Roland de Velville

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Sir Roland de Velville
Constable of Beaumaris Castle,
Captain of Beaumaris Castle and Town,
Anglesey (Ynys Môn), Wales
Spouse(s) Agnes Griffith
Grace de Velville
Jane de Velville
(m. Robert Thomas ap Robert of Berain)
Father Henry VII of England, presumed
Mother unknown to historians
(per Beauclerk-Dewar et al., Sir Roland's heraldry reflected known parentage)
Born 1471/4
Brittany; under Francis II, a duchy of France
(per Beauclerk-Dewar et al., granted Letters of Denization, 1512)
Died 25 June 1535
Beaumaris Castle, Wales
Buried Chapel of the Blessed Virgin Mary, Beaumaris Castle

Sir Roland de Velville (1471/4 - 25 June 1535, also Vielleville, Veleville, or Vieilleville)[1] is alternatively presented as the clear "illegitimate issue" (son) of King Henry VII of England by "a Breton lady whose name is not known",[2] or as a favored member of the court of Henry VII and later recipient of beneficences, brought home to England with 28-year-old Henry after his exile in Brittany, an adolescent "of unknown parentage", and so a possible or likely illegitimate son, with formal historical opinion undecided.[3]

Peter Beauclerk-Dewar and Roger Powell note that while not having official position or office, de Velville was a courtier and "favourite of the king, participating in numerous jousts and accompanying the king out hunting."[1] He saw military service in Brittany in 1489, and likely in France with the King in 1492, was knighted in 1497 after the Battle of Blackheath, and was one of a small group of knights individually rewarded for their efforts by Henry VII.[1]

Beauclerk-Dewar and Powell further state that historical records regularly place de Velville at royal tournaments marking significant royal events (marriages, visits of foreign monarchs) of the Court of Henry VII, in particular his jousts, from 1494-1507; in May 1509 he was appointed to attend Henry VII's funeral as a knight of the Royal Household, and in June to participate in the royal jousts in celebration of the accession of Henry VIII. Shortly thereafter, he was appointed Constable and Captain of Beaumaris Castle, Anglesey (Ynys Môn, in Wales) in 1509,[2] a position he held until his death.[1]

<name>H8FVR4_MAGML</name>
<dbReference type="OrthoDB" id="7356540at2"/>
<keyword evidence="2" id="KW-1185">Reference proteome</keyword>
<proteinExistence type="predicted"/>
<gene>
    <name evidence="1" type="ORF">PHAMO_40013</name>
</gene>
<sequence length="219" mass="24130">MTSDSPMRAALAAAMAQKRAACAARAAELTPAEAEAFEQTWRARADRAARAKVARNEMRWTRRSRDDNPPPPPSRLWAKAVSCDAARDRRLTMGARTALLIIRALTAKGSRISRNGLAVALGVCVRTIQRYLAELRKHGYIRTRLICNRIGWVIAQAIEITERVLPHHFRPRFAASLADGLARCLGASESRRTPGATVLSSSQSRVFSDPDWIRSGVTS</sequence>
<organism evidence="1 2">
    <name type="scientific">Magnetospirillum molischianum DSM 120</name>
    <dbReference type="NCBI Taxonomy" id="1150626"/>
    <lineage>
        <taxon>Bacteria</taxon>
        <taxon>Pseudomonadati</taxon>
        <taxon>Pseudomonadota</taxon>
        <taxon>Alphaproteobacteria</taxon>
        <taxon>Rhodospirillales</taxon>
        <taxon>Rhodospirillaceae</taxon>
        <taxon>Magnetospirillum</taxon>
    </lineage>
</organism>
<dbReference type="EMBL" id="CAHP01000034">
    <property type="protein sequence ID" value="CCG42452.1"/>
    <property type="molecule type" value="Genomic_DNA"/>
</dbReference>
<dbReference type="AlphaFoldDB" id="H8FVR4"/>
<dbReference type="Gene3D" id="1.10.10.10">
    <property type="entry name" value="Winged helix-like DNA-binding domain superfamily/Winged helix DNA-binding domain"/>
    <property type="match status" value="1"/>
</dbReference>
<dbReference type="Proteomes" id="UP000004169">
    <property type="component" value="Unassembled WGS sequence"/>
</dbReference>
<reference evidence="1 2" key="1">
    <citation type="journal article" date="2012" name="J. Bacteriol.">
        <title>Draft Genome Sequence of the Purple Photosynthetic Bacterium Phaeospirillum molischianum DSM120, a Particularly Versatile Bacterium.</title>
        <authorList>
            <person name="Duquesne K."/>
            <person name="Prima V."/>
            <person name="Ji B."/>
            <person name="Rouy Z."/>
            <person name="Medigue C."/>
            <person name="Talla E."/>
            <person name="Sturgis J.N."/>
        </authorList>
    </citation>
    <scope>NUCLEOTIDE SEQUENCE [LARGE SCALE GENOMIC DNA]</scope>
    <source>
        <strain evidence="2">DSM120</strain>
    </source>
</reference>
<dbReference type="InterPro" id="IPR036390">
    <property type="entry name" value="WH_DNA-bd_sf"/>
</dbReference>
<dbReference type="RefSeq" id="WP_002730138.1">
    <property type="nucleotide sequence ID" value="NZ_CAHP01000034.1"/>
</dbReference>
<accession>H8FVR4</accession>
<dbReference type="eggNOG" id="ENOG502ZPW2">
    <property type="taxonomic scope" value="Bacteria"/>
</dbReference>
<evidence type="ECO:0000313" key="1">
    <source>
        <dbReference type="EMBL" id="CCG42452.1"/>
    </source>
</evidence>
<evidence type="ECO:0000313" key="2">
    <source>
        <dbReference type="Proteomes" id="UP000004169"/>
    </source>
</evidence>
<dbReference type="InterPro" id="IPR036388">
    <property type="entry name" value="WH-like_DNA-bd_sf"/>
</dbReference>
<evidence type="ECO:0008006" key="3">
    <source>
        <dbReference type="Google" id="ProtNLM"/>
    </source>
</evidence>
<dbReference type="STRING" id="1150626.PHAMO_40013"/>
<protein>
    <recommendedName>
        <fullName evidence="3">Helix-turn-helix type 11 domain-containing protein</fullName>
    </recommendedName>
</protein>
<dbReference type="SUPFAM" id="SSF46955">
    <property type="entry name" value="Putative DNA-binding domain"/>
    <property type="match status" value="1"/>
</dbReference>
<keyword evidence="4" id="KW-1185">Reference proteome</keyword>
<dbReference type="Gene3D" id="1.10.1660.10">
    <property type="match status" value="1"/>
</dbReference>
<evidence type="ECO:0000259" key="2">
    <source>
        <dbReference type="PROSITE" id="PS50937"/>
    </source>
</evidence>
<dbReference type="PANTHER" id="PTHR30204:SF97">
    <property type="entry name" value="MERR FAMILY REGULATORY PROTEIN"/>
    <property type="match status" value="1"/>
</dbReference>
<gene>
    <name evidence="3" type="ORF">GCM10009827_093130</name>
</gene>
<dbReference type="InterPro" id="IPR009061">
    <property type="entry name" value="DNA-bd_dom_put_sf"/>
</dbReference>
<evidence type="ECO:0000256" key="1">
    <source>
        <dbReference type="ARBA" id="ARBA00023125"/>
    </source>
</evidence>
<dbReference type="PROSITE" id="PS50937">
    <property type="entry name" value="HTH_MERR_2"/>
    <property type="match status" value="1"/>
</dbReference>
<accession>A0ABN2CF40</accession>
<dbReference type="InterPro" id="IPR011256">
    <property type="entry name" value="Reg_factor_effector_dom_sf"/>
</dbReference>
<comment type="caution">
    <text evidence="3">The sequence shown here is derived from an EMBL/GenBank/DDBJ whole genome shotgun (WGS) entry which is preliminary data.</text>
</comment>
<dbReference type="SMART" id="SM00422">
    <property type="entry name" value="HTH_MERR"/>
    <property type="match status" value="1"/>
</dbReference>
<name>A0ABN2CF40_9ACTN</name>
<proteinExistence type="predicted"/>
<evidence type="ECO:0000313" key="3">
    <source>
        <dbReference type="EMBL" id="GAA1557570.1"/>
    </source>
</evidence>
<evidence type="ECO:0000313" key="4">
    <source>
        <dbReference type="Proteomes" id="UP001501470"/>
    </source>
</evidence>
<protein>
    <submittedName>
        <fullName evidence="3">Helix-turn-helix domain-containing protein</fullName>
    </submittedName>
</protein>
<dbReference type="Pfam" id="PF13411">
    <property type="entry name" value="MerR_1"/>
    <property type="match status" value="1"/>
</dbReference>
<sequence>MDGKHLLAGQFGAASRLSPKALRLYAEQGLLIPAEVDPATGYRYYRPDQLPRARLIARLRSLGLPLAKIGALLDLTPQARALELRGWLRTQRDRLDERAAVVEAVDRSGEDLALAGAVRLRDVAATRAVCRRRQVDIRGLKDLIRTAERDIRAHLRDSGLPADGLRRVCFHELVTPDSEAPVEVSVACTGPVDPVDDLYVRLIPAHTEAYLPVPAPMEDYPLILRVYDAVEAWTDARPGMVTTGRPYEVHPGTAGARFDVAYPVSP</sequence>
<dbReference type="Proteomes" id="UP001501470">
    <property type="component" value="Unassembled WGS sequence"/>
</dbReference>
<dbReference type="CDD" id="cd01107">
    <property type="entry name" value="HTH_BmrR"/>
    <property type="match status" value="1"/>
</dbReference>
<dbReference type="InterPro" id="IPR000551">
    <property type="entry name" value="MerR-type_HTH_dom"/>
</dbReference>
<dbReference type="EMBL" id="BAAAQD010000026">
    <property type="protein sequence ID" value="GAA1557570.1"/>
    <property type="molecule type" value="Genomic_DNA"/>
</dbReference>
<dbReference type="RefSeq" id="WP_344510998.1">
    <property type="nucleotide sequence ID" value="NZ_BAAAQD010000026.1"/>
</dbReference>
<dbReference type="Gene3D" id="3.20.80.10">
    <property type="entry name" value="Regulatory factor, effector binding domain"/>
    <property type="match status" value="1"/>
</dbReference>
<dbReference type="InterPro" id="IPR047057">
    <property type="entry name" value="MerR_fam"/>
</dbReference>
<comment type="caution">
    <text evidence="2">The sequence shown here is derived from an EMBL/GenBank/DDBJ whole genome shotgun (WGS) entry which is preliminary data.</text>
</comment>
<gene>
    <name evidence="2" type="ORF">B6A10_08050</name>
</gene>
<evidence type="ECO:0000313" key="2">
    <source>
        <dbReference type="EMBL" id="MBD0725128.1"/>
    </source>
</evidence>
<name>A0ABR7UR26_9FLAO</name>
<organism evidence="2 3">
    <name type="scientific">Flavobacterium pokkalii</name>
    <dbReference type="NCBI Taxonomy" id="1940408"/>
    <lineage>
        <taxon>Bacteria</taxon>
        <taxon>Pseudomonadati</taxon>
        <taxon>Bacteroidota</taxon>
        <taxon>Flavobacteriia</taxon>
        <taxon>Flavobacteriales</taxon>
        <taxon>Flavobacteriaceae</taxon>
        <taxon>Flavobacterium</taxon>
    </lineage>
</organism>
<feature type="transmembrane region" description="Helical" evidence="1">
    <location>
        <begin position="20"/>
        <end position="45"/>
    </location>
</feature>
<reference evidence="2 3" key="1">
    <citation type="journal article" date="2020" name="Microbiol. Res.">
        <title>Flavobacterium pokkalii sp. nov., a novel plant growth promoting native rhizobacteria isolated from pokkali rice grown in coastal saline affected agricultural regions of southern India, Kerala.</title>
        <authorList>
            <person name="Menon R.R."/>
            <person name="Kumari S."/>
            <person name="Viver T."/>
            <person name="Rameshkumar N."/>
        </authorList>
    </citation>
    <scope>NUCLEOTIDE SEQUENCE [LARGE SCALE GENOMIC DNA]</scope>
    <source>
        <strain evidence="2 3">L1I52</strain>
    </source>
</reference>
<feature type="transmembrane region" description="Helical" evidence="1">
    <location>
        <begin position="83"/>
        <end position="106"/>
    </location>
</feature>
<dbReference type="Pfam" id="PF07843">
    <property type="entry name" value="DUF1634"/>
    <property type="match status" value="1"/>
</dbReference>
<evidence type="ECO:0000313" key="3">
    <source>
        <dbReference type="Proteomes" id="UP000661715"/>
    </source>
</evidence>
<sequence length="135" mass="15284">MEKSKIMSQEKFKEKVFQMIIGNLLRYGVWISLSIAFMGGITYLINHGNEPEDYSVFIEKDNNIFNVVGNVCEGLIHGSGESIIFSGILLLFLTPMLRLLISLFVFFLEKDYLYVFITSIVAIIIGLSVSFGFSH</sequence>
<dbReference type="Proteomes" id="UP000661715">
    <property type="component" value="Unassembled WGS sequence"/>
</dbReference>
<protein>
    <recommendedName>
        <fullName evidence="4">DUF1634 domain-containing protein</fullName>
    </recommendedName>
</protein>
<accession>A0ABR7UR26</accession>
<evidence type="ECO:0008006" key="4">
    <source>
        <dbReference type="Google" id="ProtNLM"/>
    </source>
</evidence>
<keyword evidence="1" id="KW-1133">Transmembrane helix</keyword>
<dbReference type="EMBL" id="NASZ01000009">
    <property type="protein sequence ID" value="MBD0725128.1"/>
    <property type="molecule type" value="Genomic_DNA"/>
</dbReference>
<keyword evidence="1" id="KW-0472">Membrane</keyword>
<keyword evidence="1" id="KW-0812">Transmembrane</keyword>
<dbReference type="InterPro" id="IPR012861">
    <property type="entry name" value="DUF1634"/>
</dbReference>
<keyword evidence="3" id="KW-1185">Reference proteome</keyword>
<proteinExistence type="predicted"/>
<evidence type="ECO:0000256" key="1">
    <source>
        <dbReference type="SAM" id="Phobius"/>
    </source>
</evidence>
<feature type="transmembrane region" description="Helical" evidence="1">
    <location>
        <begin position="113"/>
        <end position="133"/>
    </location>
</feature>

History writer Alison Weir notes "he married a Welshwoman, and had issue" [i.e., a child or children].[2] His wife Agnes (née Griffith), was widow of Robert Dowdyng and daughter in the powerful Welsh family of William (Gwilym) Griffith Fychan and so brother to Sir William Griffith, a Chamberlain of North Wales;[1] Agnes gave him two daughters, Grace and Jane, the latter who, in marriage to Tudor ap Robert Vychan, gave birth to Katherine Tudor, in Welsh Catrin o Ferain (who is sometimes referred to as "the mother of Wales").[4] de Velville died on 25 June 1535, cause unknown, and was buried in the Chapel of the Blessed Virgin Mary in Beaumaris Castle.[1]


  1. ^ a b c d e f See Peter Beauclerk-Dewar & Roger Powell, "King Henry VII (1457-1509):Roland de Velville (1474-1535)", in Royal Bastards: Illegitimate Children of the British Royal Family (Gloucestershire, U.K.: The History Press, 2008), e-book edition, pp. 177-186, ISBN 0752473166.
  2. ^ a b c Alison Weir, Britain's Royal Families: The Complete Genealogy (London, U.K.: The Bodley Head, 1999), pp. 152.
  3. ^ See Beauclerk-Dewar & Powell, pp. 177-186, citing Prof SB Chrimes, Cardiff University, and WRB Robinson, writing separately in the Welsh Historical Review, and Prof RA Griffiths and RS Thomas, University College, Swansea, in "The Making of the Tudor Dynasty" (ISBN 0750937769).
  4. ^ John Ballinger, "Katheryn of Berain", Y Cymmrodon, Vol. XL, The Honourable Society of Cymmrodian, London, 1929, see [1], accessed 22 June 2014.